At every turn, I've been told that it is not a priority, and the developers on staff with expertise in those tools are not available to work on it. Nobody has the time to learn the software to the degree I have, and they didn't see the return on the investment of time and resources. I shouldn't be surprised; my division has always been sort of the red-headed stepchild in the company, and nobody wanted to give it any attention. So I've plodded along, wasting hours every week and over half a day every month running these.
Well, I was given notice that I am being laid off. Since I am the only person with even an inkling of what was going on with my division, they are keeping me around through the end of the year and I am training others on how to run these reports. As soon as I showed them the reporting process, they were all aghast as to how much manual effort goes into it. Suddenly, as if it was a completely new idea, someone suggests, "Hey, why don't we rewrite these using SQL Reporting Services? It wouldn't require THAT much effort, it would free up person X from having to do this tedious work every week, and it would save time in the long run."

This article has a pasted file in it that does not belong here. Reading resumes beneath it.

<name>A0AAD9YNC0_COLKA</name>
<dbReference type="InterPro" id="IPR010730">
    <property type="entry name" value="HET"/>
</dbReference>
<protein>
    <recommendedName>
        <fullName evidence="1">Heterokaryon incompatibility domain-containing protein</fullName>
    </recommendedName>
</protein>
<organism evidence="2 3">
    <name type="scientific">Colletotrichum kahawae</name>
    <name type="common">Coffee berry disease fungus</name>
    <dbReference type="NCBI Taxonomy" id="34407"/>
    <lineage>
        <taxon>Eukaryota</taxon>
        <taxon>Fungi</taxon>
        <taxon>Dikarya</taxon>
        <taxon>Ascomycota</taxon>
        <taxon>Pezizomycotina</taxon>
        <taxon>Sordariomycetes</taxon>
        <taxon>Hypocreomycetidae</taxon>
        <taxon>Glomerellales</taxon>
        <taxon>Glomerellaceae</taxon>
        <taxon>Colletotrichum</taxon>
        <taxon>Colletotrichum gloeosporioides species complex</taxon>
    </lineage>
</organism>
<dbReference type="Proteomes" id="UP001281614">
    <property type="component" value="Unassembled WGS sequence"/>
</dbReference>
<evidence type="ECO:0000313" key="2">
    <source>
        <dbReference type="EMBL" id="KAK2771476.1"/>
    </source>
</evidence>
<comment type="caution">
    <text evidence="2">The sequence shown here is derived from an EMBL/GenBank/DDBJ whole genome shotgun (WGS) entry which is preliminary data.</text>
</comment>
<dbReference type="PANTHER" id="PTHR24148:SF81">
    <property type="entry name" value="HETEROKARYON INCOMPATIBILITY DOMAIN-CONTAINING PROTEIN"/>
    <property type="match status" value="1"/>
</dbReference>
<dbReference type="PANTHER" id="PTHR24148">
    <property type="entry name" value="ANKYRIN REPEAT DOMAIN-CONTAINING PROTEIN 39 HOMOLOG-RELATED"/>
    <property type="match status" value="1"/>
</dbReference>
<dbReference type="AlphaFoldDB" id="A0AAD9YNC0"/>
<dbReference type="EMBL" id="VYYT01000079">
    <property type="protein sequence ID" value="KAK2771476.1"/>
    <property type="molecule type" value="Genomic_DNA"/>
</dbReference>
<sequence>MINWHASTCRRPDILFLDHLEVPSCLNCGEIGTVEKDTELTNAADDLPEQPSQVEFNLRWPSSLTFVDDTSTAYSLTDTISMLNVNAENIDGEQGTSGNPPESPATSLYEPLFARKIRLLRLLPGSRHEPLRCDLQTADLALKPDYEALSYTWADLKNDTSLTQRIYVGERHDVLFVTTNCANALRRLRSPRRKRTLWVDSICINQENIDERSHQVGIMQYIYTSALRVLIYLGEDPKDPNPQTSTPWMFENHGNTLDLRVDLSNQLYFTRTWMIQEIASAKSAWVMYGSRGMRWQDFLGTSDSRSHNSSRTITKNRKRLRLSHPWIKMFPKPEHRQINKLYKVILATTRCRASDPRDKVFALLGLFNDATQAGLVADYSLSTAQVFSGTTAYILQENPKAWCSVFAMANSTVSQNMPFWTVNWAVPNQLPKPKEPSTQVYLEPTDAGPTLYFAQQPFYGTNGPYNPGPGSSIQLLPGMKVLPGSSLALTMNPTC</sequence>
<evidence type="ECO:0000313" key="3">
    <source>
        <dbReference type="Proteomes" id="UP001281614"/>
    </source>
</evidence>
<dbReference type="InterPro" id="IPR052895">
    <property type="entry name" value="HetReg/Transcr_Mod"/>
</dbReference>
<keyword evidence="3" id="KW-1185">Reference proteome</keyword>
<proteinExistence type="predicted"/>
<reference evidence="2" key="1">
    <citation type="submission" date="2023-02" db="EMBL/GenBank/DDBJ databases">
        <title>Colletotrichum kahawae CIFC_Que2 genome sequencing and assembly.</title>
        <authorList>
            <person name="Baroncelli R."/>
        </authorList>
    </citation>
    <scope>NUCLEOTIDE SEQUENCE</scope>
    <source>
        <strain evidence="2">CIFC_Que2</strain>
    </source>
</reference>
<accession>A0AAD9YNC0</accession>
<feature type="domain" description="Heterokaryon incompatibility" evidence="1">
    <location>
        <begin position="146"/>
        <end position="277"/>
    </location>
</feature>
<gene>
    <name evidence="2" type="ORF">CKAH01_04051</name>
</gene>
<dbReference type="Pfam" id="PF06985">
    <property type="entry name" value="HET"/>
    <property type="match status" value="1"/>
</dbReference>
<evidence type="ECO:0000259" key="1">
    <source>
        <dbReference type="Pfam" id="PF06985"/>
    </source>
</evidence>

The same thing is happening with a number of other periodic and ad-hoc programs and procedures. As long as I was in my little corner and didn't bother anyone, they were perfectly content to let things go the way they were, constantly ignoring my pleas for some assistance or developer resources, but as soon as someone else needs to step up and take over my responsibilities, suddenly it's a major burden and needs a three-man team to review the process and rewrite the procedures.
It's very unfortunate that I had to lose my job for them to finally make the time to do these reports right. If I wasn't already on my way out the door, I'd probably start looking for another job. How can you argue with such pointy-headed thinking?